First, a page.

The SEC helped kick off the latest phase of college football realignment, but hearing commissioner Greg Sankey talk, it looks like the conference is happy as is.
Sankey opened the 2022 SEC Media Days by addressing the latest expansion, saying the SEC has no immediate plans to add any more schools.
But that doesn't mean business can't be done if the situation is right.
"We're attentive. We're engaged in conversation," Sankey said.
"We're really looking forward to expansion to 16 teams. We don't feel pressure to operate at a number. We'll watch what happens around us. We'll be thoughtful but be nimble."
Football blue-bloods Texas and Oklahoma applied for SEC membership last offseason, a bombshell move that forever changed the face of college football.
And there are plenty of other schools that are interested in joining the conference.
"The great news for the SEC is you're doing something very special and you get calls (from other schools) and they hint around the edges," Sankey said of other schools' interest. "We'll watch what happens around us. Be thoughtful, but be nimble."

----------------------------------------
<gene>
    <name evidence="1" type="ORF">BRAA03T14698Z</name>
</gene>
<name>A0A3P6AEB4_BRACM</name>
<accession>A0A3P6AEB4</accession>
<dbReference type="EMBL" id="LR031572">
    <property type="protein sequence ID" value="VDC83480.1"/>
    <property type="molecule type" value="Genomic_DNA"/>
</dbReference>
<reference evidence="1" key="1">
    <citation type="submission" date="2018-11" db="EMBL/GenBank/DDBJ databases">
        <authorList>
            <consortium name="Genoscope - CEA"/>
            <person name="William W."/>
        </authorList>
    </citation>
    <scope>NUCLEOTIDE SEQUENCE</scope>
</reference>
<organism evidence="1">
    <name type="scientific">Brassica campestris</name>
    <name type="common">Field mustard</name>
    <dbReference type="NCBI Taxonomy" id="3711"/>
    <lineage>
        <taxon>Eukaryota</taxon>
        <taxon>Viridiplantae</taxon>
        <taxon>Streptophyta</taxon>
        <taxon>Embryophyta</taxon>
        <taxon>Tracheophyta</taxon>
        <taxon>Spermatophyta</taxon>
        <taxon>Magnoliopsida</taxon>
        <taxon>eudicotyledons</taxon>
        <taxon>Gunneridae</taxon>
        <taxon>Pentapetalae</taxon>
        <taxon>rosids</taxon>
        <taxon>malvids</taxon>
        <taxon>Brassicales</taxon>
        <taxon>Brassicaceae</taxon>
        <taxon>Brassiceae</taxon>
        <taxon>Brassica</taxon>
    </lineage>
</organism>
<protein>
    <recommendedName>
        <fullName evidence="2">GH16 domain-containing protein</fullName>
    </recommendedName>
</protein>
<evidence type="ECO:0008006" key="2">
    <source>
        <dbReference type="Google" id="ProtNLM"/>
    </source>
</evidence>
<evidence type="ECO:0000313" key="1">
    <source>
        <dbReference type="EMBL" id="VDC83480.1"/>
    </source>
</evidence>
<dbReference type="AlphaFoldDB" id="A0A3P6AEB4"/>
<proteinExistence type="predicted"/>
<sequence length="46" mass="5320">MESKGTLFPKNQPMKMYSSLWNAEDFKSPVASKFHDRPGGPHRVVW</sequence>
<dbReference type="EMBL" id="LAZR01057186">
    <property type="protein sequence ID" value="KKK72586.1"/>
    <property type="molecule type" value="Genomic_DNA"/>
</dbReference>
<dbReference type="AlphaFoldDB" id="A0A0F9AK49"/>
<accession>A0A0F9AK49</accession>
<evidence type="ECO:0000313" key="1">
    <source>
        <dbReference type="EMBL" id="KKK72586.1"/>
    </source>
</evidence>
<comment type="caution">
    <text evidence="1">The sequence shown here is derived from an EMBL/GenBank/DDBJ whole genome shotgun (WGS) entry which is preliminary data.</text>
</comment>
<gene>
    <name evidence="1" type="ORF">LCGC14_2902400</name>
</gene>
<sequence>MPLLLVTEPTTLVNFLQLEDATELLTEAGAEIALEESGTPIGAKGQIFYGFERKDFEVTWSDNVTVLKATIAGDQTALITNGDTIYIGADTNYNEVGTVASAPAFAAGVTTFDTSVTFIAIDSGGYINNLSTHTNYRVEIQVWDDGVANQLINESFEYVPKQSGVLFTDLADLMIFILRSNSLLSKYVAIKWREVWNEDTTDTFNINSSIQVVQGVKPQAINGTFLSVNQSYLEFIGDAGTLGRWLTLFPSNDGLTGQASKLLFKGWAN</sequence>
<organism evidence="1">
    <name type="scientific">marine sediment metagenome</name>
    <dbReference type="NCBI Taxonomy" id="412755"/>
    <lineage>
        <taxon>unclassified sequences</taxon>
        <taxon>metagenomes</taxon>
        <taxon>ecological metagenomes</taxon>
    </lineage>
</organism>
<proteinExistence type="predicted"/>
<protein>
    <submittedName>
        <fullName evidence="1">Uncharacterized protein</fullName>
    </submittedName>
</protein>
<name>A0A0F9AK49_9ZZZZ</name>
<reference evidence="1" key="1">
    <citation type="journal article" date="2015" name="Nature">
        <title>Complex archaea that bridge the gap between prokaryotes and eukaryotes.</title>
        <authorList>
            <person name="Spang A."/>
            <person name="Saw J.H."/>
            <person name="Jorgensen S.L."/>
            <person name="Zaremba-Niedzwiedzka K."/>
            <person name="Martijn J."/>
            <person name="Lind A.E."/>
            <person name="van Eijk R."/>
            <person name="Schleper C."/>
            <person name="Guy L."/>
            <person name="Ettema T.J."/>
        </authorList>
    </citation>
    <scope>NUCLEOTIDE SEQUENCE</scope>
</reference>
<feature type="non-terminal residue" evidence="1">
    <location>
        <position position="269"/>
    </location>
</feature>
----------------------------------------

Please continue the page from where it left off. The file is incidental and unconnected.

The SEC – and college football itself – will look different going forward
The latest craze in realignment and expansion will make college football a different sport than it has been for a long time, but Sankey said that kind of change is a constant.
“Do we face headwinds in college sports? Absolutely. It’s actually not new," Sankey said.
"It’s a decades-old problem, and those decades-old problems now rest firmly on our agendas. The SEC will not be complacent, even with the acknowledgement that we’re in a position of strength.”
Including on the field, where the SEC has won 12 of the last 16 national championships in college football.
And with the addition of Texas and Oklahoma, is in a greater position to continue that dominance than ever before.
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